RIP Nisha


Some of the sweet memories of Nisha.


A few days ago on a beautiful Saturday morning, my son announced that Nisha our pet scale-breasted lorikeet had died. I had just woken up. I did not believe Nathan.

Nisha was a talkative little thing, just three-four inches tall and an inch and a half wide if you were to measure her.  Her body was tiny enough to fit through a thump and a pointer when you made a ring with your fingers. We often played this game where I would make a ring with these two fingers and she would climb though that ring.

Nisha loved to be held close. From the beginning when her parents would visit her on our veranda, she would snuggle up close after they deposit her meals.

My son Nathan(18) had found Nisha dead on the floor that morning. Nathan wrapped her and waited for me to wake.

“What happened?” was my initially reaction thinking that something killed her.  Immediately I was suspicious of our Rainbow lorikeet “Kaz” who was bigger and stronger and quite capable of harming Nisha.

“I don’t know” was only what Nathan could say. Nisha had died at night. Her tiny feathered body was too stiff. I examined her and saw some scratches but it was not easy to determine the cause of death.  She had some scab on her neck but I don’t think it was a tick. I could not tell.

I was deeply saddened and after re-wrapping Nisha, I held her for a while and then placed her in a quiet place for Nathan to bury her. I could not bury Nisha myself.

I took my coffee outside and sat on our back steps; a place where I always found comfort.  Here, I could look out to the bush. I could also see and hear the birds. It always reminded me of ‘home’, especially the bush I grew up in, in Papua New Guinea.

Nathan said before I woke up, Kaz, the other lorikeet apparently had became very vocal that morning and behaved wildly when Nathan picked up Nisha’s body from the floor. Kaz flew into the glass wall and may have hurt himself. Jaz then flew aimlessly across the living room a few times before he exited through the back door. He would be gone for two days straight as we found out.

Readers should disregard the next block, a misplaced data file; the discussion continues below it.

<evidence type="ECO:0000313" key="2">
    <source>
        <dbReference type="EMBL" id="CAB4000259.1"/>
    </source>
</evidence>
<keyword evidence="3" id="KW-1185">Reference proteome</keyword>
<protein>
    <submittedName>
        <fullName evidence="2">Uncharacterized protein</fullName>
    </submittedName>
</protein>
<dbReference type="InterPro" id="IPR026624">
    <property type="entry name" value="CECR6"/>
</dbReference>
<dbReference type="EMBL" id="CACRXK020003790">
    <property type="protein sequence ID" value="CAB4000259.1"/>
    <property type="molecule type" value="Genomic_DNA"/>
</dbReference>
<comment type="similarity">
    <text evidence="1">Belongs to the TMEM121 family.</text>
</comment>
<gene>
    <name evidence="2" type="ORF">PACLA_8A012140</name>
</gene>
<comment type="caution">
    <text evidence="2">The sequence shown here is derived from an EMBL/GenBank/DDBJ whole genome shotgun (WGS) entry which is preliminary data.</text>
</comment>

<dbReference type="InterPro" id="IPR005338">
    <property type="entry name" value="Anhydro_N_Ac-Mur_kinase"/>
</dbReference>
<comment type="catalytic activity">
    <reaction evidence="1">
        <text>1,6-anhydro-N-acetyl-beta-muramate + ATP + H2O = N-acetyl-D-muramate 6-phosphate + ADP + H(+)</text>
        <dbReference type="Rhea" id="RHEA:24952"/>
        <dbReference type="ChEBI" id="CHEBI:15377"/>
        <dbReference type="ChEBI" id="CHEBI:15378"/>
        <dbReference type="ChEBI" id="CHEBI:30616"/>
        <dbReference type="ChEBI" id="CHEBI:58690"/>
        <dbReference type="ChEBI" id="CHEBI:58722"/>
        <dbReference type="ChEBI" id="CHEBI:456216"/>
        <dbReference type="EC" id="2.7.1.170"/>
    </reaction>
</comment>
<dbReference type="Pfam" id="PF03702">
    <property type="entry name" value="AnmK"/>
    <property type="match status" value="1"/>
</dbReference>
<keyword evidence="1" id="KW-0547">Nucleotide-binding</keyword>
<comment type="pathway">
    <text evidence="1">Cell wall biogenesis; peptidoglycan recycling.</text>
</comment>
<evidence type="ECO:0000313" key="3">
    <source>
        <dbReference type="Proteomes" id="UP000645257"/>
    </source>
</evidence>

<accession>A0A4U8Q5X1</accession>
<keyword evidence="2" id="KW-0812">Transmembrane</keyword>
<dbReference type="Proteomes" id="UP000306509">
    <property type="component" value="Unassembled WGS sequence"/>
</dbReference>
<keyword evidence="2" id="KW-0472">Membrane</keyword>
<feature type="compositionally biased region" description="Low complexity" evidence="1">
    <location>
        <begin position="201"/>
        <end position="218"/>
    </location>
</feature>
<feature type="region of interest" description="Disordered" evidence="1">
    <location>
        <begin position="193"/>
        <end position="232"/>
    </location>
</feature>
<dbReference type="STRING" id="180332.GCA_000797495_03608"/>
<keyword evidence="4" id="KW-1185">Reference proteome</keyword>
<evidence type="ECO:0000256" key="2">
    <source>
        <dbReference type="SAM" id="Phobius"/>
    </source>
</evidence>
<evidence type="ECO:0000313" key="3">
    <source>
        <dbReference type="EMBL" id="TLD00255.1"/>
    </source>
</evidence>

The two lorikeets had become very close. But two weeks ago, Kaz had started flying properly and often would disappeared into the wild,  joining other lorikeets. At the same time, our pet duckling who had survived the snake attack last month, also flew away with the visiting flock. I wondered if Nisha died of heartbreak. Nisha had become very moody and often she would bite when we took her outside to play. Both lorikeets lived on-top of the cage – not IN the cage, so they could go anywhere any time.

The idea was that the birds had come from the wild. They had fallen out of their nests and we saved them so when they were strong and fit to return, they would go back to the wild.

For Nisha, we had hoped she would blossom and fly away. It was not to be. Nisha never grew her wings strong enough to fly, like Kaz. Nisha lost a lot of feathers. The new feathers did not grow. But all these last two months Nisha continued to be happy and talkative voice. She would walk across the living room to the music speakers and hang out. Often she would cross over to the edge of the fish tanks and watch the fish, while kicking all their food onto the floor. And she was always up for a cuddle.

Whatever happened to her that night, we will never know. Nathan burried Nisha next to the duckling in my pineapple.  Today, I was startled by the cry of a scale-breasted lorikeet right near my window at work. I looked at her. It was not Nisha. RIP Nisha.




Where My Eyes Are From

Where My Eyes Are From


I turned to face the door and sat down in the centre edge. It was the softest part of mama’s large queen-size bed. I ran my large grey eyes over the bed. Papa had built this bed. The bed was rustic but sturdy. Because of the many years in the timbers, the bed talks like an old man when you are on it. Right now, the bed is not talking because I am not moving. The white cotton sheets were crumply and warm. I wanted to climb into the sheets but I could not.